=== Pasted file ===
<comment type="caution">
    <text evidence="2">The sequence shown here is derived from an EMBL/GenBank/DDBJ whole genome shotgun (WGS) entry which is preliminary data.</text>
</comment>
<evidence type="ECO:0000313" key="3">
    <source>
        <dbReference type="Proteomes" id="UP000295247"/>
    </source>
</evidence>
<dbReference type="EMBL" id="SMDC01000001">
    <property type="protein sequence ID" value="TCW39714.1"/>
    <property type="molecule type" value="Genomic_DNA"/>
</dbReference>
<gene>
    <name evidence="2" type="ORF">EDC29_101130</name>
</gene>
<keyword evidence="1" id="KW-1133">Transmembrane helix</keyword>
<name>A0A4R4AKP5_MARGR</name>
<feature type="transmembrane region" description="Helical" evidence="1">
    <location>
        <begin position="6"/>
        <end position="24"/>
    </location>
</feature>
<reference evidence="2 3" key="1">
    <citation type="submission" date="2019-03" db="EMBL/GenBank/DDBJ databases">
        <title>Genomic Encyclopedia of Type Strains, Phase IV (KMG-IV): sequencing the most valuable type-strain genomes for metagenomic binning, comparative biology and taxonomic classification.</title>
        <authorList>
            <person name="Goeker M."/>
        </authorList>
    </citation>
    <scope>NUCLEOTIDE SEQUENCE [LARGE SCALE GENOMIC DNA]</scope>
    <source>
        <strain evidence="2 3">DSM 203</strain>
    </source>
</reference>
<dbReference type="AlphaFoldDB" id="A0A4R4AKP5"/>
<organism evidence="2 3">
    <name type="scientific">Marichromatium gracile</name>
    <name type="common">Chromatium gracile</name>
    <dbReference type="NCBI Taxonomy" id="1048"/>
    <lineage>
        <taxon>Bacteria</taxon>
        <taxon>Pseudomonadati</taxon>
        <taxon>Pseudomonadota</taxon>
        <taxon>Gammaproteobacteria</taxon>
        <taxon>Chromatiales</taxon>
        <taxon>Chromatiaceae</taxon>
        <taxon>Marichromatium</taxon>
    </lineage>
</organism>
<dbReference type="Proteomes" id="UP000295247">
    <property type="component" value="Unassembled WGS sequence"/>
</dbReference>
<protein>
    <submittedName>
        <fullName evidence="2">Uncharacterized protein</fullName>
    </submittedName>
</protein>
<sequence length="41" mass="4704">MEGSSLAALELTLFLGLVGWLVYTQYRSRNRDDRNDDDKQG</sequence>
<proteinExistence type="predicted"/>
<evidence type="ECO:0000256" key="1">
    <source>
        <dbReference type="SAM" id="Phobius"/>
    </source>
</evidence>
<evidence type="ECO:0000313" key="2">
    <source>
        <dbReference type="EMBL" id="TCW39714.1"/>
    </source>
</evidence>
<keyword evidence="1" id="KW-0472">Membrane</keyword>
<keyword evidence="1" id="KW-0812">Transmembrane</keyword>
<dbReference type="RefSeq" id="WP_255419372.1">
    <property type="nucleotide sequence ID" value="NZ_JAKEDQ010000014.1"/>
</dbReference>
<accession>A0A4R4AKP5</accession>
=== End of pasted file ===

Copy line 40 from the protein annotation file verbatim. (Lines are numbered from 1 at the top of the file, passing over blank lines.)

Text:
    <dbReference type="NCBI Taxonomy" id="1048"/>